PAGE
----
I can still see her. My maternal grandmother was more than my mother’s mother. She was in every sense of the word, a Grand Mother. One of those epic divine figures from antiquity returning to live out this human journey to leave clues for the next unfolding of the story. She worked as a domestic from her late childhood to when she could no longer work. On her gnarled hands was scripted a life of consistent physical labor. Even still she loved to read. Those hands made the best pies, cakes, and created homemade delicacies. Those hands inscribed in the most beautiful handwriting words in her journal. I never read them. Now I can only imagine what she may have scribbled down on those pages. She also loved to grow things. It might seem easier to say she loved plants but that would diminish the scope of her reach. Her gift was growing things.
From about the age of seven or eight, I would take some type of plant to her small two bedroom house, when we visited. These plants were never store-bought. I would gather them, fresh dug from the earth, and place them in anything I could find from cut-off milk cartons to old mayonnaise jars. With pride I would sit in the back seat of my parents car with my prize for Gran’ma tucked between my knees. No matter what I brought, she beamed. That gleam in her eyes always lit up mine. Then we’d plant it. It didn’t matter if it was a sprig of wild honeysuckle or a volunteer maple tree, she planted it.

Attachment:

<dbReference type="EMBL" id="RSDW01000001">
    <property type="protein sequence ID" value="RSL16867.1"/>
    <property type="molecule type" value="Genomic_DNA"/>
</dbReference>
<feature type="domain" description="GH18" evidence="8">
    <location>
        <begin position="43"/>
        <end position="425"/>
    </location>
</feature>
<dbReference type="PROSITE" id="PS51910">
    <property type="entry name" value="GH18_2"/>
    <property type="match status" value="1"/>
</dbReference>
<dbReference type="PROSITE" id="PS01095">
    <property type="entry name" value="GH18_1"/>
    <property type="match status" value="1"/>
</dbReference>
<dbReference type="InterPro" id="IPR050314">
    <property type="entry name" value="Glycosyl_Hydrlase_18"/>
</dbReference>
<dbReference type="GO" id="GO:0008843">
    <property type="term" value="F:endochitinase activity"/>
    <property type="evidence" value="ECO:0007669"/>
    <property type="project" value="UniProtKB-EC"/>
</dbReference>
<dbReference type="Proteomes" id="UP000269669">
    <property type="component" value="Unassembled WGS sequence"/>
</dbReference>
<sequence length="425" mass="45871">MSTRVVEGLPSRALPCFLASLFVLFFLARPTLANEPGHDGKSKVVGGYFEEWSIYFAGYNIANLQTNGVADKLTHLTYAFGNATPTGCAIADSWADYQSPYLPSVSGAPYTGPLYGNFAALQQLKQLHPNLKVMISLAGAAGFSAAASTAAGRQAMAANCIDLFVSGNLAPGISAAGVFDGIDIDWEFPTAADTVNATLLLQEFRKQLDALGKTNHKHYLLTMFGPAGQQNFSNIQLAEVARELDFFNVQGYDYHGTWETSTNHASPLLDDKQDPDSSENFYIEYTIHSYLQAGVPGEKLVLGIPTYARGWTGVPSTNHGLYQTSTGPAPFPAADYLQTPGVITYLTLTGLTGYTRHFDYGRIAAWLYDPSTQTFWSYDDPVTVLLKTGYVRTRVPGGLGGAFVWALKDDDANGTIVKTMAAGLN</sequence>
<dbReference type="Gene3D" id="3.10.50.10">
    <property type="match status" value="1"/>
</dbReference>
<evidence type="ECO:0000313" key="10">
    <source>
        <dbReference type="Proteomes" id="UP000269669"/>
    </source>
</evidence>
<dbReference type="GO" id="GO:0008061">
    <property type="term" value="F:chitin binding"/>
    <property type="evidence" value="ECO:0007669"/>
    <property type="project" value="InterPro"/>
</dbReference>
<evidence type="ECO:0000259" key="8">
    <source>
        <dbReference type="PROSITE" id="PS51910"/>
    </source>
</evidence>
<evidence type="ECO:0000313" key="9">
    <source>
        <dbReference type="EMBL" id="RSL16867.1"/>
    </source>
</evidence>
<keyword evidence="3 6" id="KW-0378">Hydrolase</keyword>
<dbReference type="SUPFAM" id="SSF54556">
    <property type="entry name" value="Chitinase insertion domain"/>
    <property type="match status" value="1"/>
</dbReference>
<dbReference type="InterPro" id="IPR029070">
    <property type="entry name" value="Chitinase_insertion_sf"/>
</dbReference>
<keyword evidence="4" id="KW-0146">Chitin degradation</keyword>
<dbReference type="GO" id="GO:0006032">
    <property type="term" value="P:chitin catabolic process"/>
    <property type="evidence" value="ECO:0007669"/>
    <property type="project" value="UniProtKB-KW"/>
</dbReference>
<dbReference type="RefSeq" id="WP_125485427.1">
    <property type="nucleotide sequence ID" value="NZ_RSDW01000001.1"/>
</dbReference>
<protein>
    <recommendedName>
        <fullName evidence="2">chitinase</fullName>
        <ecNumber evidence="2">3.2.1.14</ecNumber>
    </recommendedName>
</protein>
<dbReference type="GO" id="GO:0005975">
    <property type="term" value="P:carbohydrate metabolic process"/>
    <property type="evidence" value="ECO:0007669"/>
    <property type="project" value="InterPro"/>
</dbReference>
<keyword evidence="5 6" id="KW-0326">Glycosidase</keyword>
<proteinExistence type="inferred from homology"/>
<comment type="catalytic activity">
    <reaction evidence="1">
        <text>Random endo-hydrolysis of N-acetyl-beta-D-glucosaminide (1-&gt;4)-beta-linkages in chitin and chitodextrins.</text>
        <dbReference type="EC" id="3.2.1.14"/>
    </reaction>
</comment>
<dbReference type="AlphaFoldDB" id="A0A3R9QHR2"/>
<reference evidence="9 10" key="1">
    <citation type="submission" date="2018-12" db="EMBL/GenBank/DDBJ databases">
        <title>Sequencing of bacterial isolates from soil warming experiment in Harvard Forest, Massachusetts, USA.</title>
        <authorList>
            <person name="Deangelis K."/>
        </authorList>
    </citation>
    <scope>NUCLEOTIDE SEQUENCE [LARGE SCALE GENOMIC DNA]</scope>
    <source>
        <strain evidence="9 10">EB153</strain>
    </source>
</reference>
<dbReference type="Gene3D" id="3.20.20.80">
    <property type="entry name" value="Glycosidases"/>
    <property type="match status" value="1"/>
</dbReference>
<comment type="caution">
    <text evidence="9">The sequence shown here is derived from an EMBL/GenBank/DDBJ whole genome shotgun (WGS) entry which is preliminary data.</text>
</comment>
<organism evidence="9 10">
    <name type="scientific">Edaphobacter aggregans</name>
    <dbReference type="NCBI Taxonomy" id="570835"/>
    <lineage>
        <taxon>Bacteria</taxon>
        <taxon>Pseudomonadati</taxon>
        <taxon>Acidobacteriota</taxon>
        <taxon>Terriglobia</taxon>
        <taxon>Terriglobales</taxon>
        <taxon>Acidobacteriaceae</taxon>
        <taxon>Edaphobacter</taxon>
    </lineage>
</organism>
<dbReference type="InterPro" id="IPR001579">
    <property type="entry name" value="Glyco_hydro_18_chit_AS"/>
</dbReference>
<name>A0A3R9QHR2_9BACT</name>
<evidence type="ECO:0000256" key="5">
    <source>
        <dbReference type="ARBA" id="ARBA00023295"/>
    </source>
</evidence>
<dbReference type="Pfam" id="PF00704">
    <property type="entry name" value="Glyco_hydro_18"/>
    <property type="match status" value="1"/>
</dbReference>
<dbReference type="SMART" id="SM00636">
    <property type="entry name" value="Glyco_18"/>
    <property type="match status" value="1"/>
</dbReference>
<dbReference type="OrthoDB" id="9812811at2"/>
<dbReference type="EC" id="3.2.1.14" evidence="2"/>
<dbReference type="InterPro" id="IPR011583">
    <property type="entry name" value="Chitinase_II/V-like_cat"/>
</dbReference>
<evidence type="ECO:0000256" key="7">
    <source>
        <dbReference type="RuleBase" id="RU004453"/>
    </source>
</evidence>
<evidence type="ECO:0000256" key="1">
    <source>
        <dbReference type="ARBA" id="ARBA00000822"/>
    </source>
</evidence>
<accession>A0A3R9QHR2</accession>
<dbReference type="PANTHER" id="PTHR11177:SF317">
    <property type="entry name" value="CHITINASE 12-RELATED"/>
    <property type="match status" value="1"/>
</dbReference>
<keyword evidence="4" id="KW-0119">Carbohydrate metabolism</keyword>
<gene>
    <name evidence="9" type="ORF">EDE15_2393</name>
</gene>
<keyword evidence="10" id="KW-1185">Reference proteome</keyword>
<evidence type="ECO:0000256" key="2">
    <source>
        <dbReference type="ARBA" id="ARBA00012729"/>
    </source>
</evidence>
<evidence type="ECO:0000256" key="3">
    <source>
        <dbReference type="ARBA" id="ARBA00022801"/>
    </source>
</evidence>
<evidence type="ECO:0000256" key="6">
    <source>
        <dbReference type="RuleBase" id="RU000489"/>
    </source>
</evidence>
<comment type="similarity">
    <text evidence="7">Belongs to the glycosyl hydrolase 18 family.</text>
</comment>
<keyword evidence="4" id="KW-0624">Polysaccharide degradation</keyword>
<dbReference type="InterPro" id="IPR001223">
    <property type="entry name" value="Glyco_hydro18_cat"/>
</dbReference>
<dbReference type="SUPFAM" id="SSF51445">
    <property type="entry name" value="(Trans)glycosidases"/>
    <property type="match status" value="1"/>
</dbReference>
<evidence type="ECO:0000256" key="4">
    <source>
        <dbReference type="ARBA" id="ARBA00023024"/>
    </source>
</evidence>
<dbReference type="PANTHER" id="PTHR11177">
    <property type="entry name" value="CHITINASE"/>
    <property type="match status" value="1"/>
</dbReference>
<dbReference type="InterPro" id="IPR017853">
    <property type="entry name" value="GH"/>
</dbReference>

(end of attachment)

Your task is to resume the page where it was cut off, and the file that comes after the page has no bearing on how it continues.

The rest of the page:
Over the years, I bore witness to those trees growing in her front yard. For me I felt a partnership with the forces of the universe that made me feel like a giant. Those tall monuments towering above her house had been lifted from the earth and transported by my hands. She eventually moved from that house. But not before it had etched itself in my memory and tethered her to it in my recollections and dreams. That’s where I still see her-in my dreams. Although she left the planet in human form at the turn of the century, she never really left. She’s still planting. Still growing things. I’m her hands now. Her words flow through my mouth. That gleam of hers still sparkles in my eyes. Warm brown skin, the color of mine still soaks up the sun, loving the feel of fresh earth beneath our feet. Her stature is unforgettable. She walked her days on this plane with pride over prejudice as a four foot eight inch giant. Her foot print is immense. She plowed as she walked and planted experiences that grew into memories and now blossom as dreams realized in my own life. I knew I wasn’t her only garden. I am, however doing my best at being her most prolific.
Her favorite flower was the African violet. I keep one on my desk at the studio. I call her Gran’ma. I get to see her every day I’m in the studio. She reminds me on those days when I feel halted or not quite up to snuff to keep on keeping on. Her memory keeps me stretching my legs to fill the gaps between what is and what is to be. She’s a reminder to keep the faith and to see the big in little things. She opened my eyes to the wonder of all things great and small. There is nothing I can’t reach or nothing too low to bring up. She taught me in all of her being, that I can believe in anything. That anything I care to invest in can grow to any height I will. That anything really is possible. She showed me that the smallest things can serve as a revelation that there are giants among us.